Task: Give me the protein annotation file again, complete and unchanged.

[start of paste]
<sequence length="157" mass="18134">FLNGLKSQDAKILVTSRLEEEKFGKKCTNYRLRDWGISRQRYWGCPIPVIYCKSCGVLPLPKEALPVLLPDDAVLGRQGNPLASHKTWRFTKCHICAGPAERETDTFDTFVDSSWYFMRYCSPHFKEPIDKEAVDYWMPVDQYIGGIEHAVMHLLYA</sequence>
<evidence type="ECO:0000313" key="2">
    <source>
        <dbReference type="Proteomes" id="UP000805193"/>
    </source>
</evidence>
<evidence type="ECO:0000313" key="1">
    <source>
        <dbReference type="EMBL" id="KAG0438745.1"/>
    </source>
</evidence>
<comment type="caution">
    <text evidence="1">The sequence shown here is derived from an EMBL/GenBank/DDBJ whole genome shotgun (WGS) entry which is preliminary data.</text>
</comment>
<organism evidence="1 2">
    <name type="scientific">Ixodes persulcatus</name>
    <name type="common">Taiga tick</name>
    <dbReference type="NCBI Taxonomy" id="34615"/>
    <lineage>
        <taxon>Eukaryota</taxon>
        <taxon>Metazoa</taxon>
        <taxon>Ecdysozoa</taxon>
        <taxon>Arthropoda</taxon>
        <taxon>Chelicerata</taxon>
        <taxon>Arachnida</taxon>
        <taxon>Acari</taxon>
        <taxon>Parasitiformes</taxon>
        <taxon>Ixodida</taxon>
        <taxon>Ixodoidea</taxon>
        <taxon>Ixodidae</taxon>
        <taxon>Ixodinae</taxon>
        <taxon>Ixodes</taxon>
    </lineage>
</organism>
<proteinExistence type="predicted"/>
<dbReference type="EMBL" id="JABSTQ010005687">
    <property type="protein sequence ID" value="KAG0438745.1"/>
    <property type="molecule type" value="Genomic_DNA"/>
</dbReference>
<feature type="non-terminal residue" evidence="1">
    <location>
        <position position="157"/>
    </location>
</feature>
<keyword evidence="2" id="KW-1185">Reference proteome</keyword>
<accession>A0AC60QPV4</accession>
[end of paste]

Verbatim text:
<sequence length="157" mass="18134">FLNGLKSQDAKILVTSRLEEEKFGKKCTNYRLRDWGISRQRYWGCPIPVIYCKSCGVLPLPKEALPVLLPDDAVLGRQGNPLASHKTWRFTKCHICAGPAERETDTFDTFVDSSWYFMRYCSPHFKEPIDKEAVDYWMPVDQYIGGIEHAVMHLLYA</sequence>
<evidence type="ECO:0000313" key="2">
    <source>
        <dbReference type="Proteomes" id="UP000805193"/>
    </source>
</evidence>
<evidence type="ECO:0000313" key="1">
    <source>
        <dbReference type="EMBL" id="KAG0438745.1"/>
    </source>
</evidence>
<comment type="caution">
    <text evidence="1">The sequence shown here is derived from an EMBL/GenBank/DDBJ whole genome shotgun (WGS) entry which is preliminary data.</text>
</comment>
<organism evidence="1 2">
    <name type="scientific">Ixodes persulcatus</name>
    <name type="common">Taiga tick</name>
    <dbReference type="NCBI Taxonomy" id="34615"/>
    <lineage>
        <taxon>Eukaryota</taxon>
        <taxon>Metazoa</taxon>
        <taxon>Ecdysozoa</taxon>
        <taxon>Arthropoda</taxon>
        <taxon>Chelicerata</taxon>
        <taxon>Arachnida</taxon>
        <taxon>Acari</taxon>
        <taxon>Parasitiformes</taxon>
        <taxon>Ixodida</taxon>
        <taxon>Ixodoidea</taxon>
        <taxon>Ixodidae</taxon>
        <taxon>Ixodinae</taxon>
        <taxon>Ixodes</taxon>
    </lineage>
</organism>
<proteinExistence type="predicted"/>
<dbReference type="EMBL" id="JABSTQ010005687">
    <property type="protein sequence ID" value="KAG0438745.1"/>
    <property type="molecule type" value="Genomic_DNA"/>
</dbReference>
<feature type="non-terminal residue" evidence="1">
    <location>
        <position position="157"/>
    </location>
</feature>
<keyword evidence="2" id="KW-1185">Reference proteome</keyword>
<accession>A0AC60QPV4</accession>